The next two links on the Growers Dictionary will take you to detailed information about propation of herbs (any plant) by seed or cuttings.
Either term is used - harden off or hardening off.
It means to acclimatize plants to the outdoors after being grown indoors or under cover in some way, say a cold frame or greenhouse or on your kitchen windowsill.
Some seeds are sown indoors early in the season and then planted out when they are established. Some plants have spent a period of time indoors, perhaps over wintering herbs on your kitchen windowsill or have outgrown their indoor spot.
Whichever way, they will need some time hardening off before being left permanently outdoors.
You 'harden off' by waiting for reasonable weather in the late spring (generally around May) and then putting them outdoors for daylight hours, returning them to under cover or inside overnight. The period of time you would normally do this for would be around two weeks.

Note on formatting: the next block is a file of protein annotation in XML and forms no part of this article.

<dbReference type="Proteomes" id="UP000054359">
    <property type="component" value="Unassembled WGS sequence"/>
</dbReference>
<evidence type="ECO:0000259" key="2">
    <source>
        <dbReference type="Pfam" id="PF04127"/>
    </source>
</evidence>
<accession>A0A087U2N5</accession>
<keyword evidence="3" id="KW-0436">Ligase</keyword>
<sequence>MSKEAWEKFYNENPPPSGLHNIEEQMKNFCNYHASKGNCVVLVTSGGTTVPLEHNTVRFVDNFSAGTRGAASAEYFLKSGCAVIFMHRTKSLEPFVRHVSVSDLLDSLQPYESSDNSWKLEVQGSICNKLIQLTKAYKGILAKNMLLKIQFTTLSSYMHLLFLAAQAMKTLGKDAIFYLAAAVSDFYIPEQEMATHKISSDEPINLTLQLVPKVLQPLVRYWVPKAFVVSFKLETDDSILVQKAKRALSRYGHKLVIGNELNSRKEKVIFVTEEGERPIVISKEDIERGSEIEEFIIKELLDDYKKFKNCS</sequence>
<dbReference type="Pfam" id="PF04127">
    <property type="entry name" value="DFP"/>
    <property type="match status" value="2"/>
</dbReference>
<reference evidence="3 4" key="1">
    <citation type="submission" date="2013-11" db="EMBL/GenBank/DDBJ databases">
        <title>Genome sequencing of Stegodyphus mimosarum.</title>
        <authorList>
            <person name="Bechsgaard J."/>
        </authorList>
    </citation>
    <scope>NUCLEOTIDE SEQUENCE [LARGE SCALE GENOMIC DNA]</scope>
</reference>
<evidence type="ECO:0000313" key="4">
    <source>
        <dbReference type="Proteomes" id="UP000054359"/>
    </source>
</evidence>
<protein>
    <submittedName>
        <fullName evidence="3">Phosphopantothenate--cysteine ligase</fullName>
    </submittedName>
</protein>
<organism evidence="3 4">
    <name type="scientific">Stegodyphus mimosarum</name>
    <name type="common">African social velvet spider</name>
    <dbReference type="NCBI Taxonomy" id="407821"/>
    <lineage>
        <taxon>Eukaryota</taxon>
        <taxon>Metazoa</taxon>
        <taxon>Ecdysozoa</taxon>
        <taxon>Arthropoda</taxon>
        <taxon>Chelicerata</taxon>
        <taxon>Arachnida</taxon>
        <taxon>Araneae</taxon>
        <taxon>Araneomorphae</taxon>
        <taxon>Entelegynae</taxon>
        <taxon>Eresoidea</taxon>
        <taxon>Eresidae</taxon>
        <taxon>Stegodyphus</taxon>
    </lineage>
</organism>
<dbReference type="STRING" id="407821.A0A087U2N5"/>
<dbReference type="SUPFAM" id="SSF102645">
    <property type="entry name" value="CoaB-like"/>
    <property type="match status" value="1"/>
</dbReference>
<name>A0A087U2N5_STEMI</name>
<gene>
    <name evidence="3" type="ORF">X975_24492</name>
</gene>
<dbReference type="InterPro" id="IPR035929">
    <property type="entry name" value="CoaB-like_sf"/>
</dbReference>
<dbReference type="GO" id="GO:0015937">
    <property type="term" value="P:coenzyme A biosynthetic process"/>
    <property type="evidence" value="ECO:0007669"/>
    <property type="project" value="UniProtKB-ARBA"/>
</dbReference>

At the end of May, or when the risk of frost has passed, you can leave them out all the time and plant them in their destination spots.
The technique of layering is very simple. It's suitable for most plants. The requirement for ground layering is reasonably long and flexible stems.
The basic idea is that you pull the shoot down to the ground (or use a plant pot with dirt (soil) in it) and anchor it to the soil with a stone or make a u-shaped staple out of metal. You can stake it up at the end if you want, I rarely do. Leave it for a few weeks until you notice new growth, then it's ready to be cut away from the mother plant.